Modifying the control loop for educational purposes

Firmware/software/electronics/mechanics
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tnecniv
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Modifying the control loop for educational purposes

Post by tnecniv » Fri Jun 07, 2019 3:29 pm

I'm currently evaluating a few different robotics platforms for use in an introductory robotics course. The Crazyflie is very appealing since the API seems nice and it sits at a good price point.

My main concern is that, as part of the course, we would like the students to implement their own controller for stabilizing the quadrotor in a hover state. From searching through the API / Google, it seems that this can be done, but the controller would need to be implemented at the firmware level. Ideally, we would like to stay away from modifying the firmware since the rest of the class will be conducted in Python.

Is it possible to implement a controller via the Python API without significant firmware modification?

Thanks!



hos
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Re: Modifying the control loop for educational purposes

Post by hos » Sun Jun 09, 2019 12:21 pm

To get lower level access to the motors you can have a look at this paper. On page 80+ he creates his own crtp packets to control each motor separately. I'v never tried it though.
EDIT: on second thought, he's probably using a custom firmware to decode those packets. you can use these parameters to set the power for each motor

arnaud
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Re: Modifying the control loop for educational purposes

Post by arnaud » Wed Jun 12, 2019 7:38 am

Just a note: you should test the idea first. There will likely be too much latency to control down to the motors PWM via the radio, I think it has been done once (someone on the forum implemented an LQR controller completely off-board a while ago), but it most likely requires to be very careful about how the communication is implemented.

Going up in control would make things better: making an off-board position controller works quite well. You might also be able to leave the rotation rate controller loop in the firmware and implement attitude controller outside, it would relax a little bit the latency requirement.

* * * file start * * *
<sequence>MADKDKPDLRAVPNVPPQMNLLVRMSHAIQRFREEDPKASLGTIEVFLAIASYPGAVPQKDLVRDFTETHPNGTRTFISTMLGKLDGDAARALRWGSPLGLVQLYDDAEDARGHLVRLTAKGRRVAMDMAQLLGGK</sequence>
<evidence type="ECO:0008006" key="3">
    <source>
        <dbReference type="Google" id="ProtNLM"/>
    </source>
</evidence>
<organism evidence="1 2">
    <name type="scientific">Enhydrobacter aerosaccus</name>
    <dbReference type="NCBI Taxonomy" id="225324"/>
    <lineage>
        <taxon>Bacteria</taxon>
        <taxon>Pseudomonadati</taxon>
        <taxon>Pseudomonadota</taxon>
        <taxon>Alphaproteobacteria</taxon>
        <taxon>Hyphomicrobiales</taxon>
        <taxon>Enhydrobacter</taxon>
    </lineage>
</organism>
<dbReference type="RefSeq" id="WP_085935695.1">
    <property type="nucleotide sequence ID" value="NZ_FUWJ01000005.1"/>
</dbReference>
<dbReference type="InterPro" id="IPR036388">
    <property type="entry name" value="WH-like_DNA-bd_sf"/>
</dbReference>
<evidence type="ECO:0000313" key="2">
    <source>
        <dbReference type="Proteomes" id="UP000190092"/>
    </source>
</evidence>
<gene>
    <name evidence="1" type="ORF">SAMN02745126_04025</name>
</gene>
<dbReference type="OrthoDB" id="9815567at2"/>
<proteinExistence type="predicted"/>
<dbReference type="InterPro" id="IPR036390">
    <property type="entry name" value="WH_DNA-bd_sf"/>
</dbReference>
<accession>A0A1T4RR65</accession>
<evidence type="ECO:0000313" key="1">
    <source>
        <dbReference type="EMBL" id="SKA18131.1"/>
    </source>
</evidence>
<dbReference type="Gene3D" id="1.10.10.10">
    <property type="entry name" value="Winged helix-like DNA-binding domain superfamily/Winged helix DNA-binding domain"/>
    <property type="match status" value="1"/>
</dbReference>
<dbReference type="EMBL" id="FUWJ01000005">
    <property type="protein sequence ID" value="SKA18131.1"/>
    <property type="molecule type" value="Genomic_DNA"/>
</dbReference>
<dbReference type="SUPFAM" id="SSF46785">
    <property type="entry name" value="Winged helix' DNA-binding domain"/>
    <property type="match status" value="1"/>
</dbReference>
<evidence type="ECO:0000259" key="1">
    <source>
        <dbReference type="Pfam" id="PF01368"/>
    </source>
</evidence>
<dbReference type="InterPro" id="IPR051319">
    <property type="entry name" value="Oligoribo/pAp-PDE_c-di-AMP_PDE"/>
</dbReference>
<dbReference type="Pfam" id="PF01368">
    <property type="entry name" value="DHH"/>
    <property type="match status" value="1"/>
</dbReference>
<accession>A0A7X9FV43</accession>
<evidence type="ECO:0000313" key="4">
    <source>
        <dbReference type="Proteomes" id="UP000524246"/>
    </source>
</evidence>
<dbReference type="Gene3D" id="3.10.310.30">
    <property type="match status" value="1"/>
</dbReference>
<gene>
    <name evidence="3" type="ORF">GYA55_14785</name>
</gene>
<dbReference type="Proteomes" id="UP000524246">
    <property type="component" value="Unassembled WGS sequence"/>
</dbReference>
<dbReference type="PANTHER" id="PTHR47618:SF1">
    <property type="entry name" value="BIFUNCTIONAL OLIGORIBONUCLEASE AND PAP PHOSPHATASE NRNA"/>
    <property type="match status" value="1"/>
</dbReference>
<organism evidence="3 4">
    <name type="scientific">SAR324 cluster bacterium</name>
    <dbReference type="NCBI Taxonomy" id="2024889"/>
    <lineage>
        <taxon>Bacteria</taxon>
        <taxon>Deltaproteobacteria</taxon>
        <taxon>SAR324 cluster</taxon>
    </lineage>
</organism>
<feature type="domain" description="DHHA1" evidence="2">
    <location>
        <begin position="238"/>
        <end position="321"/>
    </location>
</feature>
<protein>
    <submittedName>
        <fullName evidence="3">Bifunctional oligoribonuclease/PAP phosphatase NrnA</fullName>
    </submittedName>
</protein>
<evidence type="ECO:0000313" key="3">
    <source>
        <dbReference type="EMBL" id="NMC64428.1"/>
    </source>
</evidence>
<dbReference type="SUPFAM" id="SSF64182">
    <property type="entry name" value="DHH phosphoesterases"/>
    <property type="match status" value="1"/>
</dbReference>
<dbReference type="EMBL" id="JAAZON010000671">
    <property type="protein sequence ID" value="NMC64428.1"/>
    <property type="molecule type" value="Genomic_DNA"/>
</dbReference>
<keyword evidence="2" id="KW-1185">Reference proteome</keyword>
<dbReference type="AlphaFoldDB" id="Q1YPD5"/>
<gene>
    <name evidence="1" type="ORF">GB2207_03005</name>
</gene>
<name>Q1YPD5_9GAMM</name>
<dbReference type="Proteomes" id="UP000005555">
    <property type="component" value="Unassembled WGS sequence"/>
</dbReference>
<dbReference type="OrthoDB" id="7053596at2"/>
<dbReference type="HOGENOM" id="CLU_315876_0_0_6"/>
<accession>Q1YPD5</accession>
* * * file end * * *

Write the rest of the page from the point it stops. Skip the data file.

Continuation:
On a side note, I have been thinking of playing with Micropython. Micropython would allow to run python scripts in the Crazyflie and it seems that it would be light enough to run things like controller at real-time. Though since it is running in the Crazyflie CPU, things like running a debugger would still not be possible. Is that something that would be useful for your use-case?

tnecniv
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Re: Modifying the control loop for educational purposes

Post by tnecniv » Wed Jun 12, 2019 5:33 pm

hos wrote:
Sun Jun 09, 2019 12:21 pm
To get lower level access to the motors you can have a look at this paper. On page 80+ he creates his own crtp packets to control each motor separately. I'v never tried it though.
EDIT: on second thought, he's probably using a custom firmware to decode those packets. you can use these parameters to set the power for each motor
Thanks! I'll take a look at these.
arnaud wrote:
Wed Jun 12, 2019 7:38 am
Just a note: you should test the idea first. There will likely be too much latency to control down to the motors PWM via the radio, I think it has been done once (someone on the forum implemented an LQR controller completely off-board a while ago), but it most likely requires to be very careful about how the communication is implemented.

Going up in control would make things better: making an off-board position controller works quite well. You might also be able to leave the rotation rate controller loop in the firmware and implement attitude controller outside, it would relax a little bit the latency requirement.

On a side note, I have been thinking of playing with Micropython. Micropython would allow to run python scripts in the Crazyflie and it seems that it would be light enough to run things like controller at real-time. Though since it is running in the Crazyflie CPU, things like running a debugger would still not be possible. Is that something that would be useful for your use-case?
Yeah I was planning on purchasing a Crazyflie to test this stuff before ordering all the ones for the class. I am a little worried about the radio latency, so those are some good ideas. Do you have any suggestions for scripts / resources to take a look at to see how to implement those in Python? I haven't used the Crazyflie API before.

Regarding Micropython, that definitely sounds appealing --- both for the purposes of this class and my research. I work with a lot of controls that do heavy optimization offline, but are very efficient to run online. Something like you described sounds pretty handy for a potential research platform.

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